(i) In-Pit and Underground: A fixed density of 2.73 g/cm3 was used in zones and in the envelope.

(i) In-Pit and Underground: A minimum true thickness of 3.0 m was applied, using the grade of the adjacent material when assayed, or a value of zero when not assayed.

(i) In-Pit and Underground: High grade capping was done on the raw data and established at 25.0 g/t Au for diamond drill hole assays and channel samples assays.

(i) In-Pit and Underground: Compositing was not done over entire drill hole lengths. Instead, compositing was done on drill hole and channel samples sections falling within the mineralized zone envelopes (composite = 1 metre).

(i) Resources were evaluated from drill hole and surface channel samples using an ID2 interpolation method in a block model.

(i) The In-Pit measured category is defined by blocks having a volume of at least 25% within an envelope built at a distance of 10m around existing Channels.

(i) The In-Pit and Underground indicated category is defined by the combination of blocks within a maximum distance of 15m of existing stopes and blocks for which the average distance to drill hole composites is less than 45m.

(i) Ounce (troy) = Metric Tons x Grade / 31.10348. Calculations used metric units (metres, tonnes and g/t).

(i) The number of metric tons was rounded to the nearest hundred. Any discrepancies in the totals are due to rounding effects; rounding followed the recommendations in Regulation 43-101.

(i) InnovExplo is not aware of any known environmental, permitting, legal, title-related, taxation, socio-political, marketing or other relevant issue that could materially affect the Mineral Resource Estimate.

(i) Whittle parameters used for the Resource Pitshells: Mining cost=2.40 USD/t, milling cost=13.46 USD/t, G&A=4.18 USD/t, Gold price=1,445 USD (exchange rate @ 1.01$), mining recovery=90.9%, milling recovery=93.9%, pit slope 52°

Metallurgy and Mineral Processing

Gold mineralization of the Duparquet Project is associated with disseminated sulphides, dominantly pyrite (95%) and lesser arsenopyrite (5%). As the material is refractory, the selection of an oxidation method before the cyanidation of a flotation concentrate became necessary to improve and optimize the level of gold recovery. The consistency of the recovery results obtained, combined with current and historical use of this technology elsewhere in the world over the last 30 years, led to the selection of the conventional pressure oxidation (POX) technology, utilizing an autoclave, as the preferred method of oxidation for the Duparquet Project.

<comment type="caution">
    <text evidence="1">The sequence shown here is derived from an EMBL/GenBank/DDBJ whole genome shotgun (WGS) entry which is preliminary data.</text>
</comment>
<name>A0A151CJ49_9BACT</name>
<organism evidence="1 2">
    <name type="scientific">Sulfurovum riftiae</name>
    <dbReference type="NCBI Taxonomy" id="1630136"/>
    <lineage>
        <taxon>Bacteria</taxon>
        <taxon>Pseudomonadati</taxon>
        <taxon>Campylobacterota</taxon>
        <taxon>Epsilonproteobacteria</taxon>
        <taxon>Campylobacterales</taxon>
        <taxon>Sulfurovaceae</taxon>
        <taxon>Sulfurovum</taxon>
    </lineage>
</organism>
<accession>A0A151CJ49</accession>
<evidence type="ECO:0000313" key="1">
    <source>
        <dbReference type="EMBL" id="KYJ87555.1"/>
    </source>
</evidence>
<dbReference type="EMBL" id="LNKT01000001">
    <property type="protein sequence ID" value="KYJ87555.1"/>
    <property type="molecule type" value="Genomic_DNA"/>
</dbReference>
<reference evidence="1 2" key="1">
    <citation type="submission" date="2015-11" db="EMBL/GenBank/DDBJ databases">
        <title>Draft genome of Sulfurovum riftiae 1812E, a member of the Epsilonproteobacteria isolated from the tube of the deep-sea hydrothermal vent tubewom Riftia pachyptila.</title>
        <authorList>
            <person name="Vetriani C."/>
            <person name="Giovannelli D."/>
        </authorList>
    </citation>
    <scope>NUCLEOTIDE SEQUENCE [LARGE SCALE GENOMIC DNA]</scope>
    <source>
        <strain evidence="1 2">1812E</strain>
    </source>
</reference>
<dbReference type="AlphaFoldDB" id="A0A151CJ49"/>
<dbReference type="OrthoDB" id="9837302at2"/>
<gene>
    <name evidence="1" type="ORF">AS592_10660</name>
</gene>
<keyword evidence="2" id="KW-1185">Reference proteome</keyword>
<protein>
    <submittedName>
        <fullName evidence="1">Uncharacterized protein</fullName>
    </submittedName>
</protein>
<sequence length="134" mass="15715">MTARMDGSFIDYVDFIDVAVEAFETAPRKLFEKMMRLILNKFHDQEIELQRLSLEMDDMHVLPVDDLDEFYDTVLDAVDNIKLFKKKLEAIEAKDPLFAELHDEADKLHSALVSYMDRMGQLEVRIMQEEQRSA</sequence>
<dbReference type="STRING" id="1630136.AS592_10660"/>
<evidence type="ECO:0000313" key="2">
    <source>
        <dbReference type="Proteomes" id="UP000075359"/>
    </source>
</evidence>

This process uses sulphide oxidation at high pressure and temperatures, thereby speeding up the kinetics and allowing the reaction to be self-sustaining. The processing facilities will be located on the Duparquet Project site and include: crushing, grinding, flotation, pressure oxidation, cyanidation, carbon-in-pulp (CIP), carbon stripping, electrowinning, refining and cyanide destruction.

Metallurgical test work performed by SGS Lakefield indicates that the use of the pressure oxidation circuit prior to concentrate cyanidation leaching, combined with flotation tailings cyanidation, improves the projected overall gold recoveries to 93.9 % for the mineralized material and to 83.9 % for the existing tailings. After evaluating the financial return of the flotation tailings cyanidation circuit, it was decided not to incorporate this circuit in the mill design. Therefore, the overall recovery used in the PFS is 90.1% for gold and 90% for silver.

The process facility was designed for an average feed of 10,000 tonnes per day ("tpd")